Checking your pulse(s): lentils

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Dried pulses, and especially lentils, are an essential part of my store cupboard and really come into their own in the winter months, when fresh vegetables aren’t quite as vibrant or plentiful. I love lentil soups, such as Tomato & Lentil, or Carrot & Lentil, and often throw a handful of lentils into chicken broth or good old vegetable soup for extra body and protein. They’re pretty cheap too – a pack of dried red lentils or beans lasts for ages and is very reasonably-priced. The more exotic Puy lentils are even more delicious, holding their shape better when cooked to a slurry with herbs and lemony flavourings as an accompaniment to smoked fish or as part of a rich and wholesome sausage casserole – perfect winter comfort food! Hugh Fearnley-Whittingstall’s take on Sausage and Puy lentil casserole is particularly scrumptious, although I prefer it with dried apricots rather than prunes (shades of school dinners…).

One of my favourites is a lentil curry I came across in my first ever (Tower) slow cooker manual, over 30 years ago now. I still have the book (taped together!), but I’ve adapted the recipe to suit our growing taste for spices and added extra vegetables over the years. I still make it in my slow cooker (not quite the same one; I managed to drop the earthenware bowl and ended up buying a whole new slow cooker), but it must be 25 years old now and still going strong – and as useful as ever! Such a lovely feeling to put it on in the morning when you know you’re going out all day, then return home to a lovely hot meal and the knowledge that you don’t have to cook (much as I love it usually!). Brilliant for chilli con carne, sublime for brisket of beef or a slow-braised ham joint with cider, apples and celery…. or equally good for mulled wine, steamed puddings (especially Christmas pudding!) and crème caramel! And of course, I always use it to make my stock with the cooked chicken carcass, onion, celery, chilli, herbs, vegetable cooking water and seasoning, left over night – perfect! A friend says she pre-cooks her pulses in the slow cooker after soaking them – I haven’t tried that, I must admit, but it sounds like a great idea.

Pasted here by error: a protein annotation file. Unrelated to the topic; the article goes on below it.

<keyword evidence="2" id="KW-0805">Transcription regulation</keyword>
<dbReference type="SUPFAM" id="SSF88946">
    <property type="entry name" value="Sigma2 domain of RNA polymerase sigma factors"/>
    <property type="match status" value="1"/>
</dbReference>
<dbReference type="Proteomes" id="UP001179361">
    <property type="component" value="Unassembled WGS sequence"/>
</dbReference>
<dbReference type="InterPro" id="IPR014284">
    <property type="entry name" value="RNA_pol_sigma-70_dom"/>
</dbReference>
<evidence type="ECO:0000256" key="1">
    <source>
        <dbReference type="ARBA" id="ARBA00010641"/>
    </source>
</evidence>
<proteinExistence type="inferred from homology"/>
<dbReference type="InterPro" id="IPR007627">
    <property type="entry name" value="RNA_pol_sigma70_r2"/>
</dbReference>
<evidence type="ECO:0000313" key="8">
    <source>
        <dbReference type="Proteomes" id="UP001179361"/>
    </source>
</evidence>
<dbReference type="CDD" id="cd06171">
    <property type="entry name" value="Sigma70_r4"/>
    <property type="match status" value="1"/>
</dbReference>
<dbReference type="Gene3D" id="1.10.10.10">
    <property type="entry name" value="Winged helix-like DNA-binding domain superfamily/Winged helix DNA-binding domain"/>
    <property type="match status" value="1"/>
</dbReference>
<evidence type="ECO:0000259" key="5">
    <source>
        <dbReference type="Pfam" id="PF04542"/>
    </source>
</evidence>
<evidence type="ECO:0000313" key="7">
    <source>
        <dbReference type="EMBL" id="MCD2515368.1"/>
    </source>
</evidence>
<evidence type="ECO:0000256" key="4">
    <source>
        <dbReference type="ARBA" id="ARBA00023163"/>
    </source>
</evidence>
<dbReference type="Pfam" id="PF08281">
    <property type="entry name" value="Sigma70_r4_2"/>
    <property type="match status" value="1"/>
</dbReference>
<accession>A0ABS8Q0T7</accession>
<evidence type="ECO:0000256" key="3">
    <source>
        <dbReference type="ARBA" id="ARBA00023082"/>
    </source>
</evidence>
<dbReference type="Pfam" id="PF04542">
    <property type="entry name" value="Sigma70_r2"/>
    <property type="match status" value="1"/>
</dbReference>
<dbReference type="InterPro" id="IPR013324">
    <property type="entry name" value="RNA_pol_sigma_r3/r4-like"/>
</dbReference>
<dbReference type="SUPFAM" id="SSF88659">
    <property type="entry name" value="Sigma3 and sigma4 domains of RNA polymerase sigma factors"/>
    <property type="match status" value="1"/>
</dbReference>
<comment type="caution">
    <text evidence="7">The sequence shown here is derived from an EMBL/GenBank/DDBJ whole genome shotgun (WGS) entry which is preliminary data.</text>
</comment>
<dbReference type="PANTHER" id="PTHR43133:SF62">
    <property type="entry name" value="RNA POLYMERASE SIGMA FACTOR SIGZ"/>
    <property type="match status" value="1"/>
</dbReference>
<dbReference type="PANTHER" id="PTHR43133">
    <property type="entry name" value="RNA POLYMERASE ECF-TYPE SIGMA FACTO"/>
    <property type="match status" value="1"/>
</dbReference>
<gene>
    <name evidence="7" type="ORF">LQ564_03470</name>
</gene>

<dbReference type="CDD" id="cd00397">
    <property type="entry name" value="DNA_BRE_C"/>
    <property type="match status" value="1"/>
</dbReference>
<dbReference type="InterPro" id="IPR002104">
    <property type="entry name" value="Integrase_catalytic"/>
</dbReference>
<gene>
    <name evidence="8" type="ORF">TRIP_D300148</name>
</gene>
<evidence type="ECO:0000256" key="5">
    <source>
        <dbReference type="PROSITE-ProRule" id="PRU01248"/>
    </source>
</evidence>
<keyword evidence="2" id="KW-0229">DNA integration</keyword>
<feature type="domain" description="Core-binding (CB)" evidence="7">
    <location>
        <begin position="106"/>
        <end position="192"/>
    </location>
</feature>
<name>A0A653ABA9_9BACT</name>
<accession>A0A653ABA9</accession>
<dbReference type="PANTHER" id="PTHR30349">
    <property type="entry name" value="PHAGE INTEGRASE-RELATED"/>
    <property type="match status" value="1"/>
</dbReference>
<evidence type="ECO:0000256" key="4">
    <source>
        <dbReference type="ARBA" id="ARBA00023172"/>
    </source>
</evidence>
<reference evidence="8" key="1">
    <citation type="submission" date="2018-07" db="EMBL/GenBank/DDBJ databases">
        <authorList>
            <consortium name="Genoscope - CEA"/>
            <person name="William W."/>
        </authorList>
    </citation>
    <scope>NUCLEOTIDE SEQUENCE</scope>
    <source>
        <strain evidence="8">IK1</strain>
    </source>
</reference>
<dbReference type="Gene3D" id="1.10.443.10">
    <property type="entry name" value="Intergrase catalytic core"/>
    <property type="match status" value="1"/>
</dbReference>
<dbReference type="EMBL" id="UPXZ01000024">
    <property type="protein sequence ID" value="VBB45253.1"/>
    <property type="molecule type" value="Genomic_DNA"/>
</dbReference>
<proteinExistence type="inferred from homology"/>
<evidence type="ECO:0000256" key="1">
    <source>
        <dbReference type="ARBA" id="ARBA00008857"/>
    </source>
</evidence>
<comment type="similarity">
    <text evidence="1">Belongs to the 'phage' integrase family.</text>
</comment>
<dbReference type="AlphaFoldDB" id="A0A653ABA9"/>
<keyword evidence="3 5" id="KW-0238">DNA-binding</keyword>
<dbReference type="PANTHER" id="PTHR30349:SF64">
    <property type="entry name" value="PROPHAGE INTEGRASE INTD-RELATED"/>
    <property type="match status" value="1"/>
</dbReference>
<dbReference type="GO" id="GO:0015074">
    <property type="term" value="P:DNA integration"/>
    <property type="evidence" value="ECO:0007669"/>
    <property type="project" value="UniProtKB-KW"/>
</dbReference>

Anyway, about that lentil curry. You can adjust the chilli content to suit your own taste: the first time I served this to one of my sons’ schoolfriends when he came to dinner soon after we moved south, he maintained it was REALLY hot, yet we find it quite mild using 3 or 4 home-grown Apache chillis (seeds included). If you know you’re averse to hot spices, or you think your chillis may be very hot, adjust accordingly. It’s hard to take them out after the event!

Lentil Curry – serves 6-8

Lentil curry

Olive oil

2 onions, chopped

2 cloves garlic, finely chopped

3-4 red chillis, chopped, removing seeds if you prefer (or to taste!)

1 tsp turmeric

1 tsp ground coriander

1 tsp ground cumin

8-10 cardamom pods, seed removed and crushed

4 carrots, diced

3 sticks celery, chopped

1 red pepper, chopped

1 large apple, peeled and chopped

1 leek, sliced

12oz red lentils

2 tsp lemon juice

1 tbsp tomato purée

1 litre vegetable stock (either homemade or use a stock cube or bouillon powder in water)

Seasoning

1 handful sultanas

Heat a good glug of oil in a pan and cook the onion and garlic for about 10 mins until softened. Add chopped carrots, celery, pepper, apple and leek, then add chopped chilli, spices and stir for a few mins until well coated. Add lentils and cook for another few minutes. Add tomato purée and stock, then season well. Bring back to the boil and cook for 10 minutes before adding a handful of sultanas. Transfer to the slow cooker for 7-10 hours on Auto/Low (3-4 hours on High). Serve with chopped coriander If you have it! Otherwise parsley or baby spinach work well…) and natural yogurt with rice or Naan. Freezes beautifully!

Party Frock and snowdrops Jan 2016

 

 

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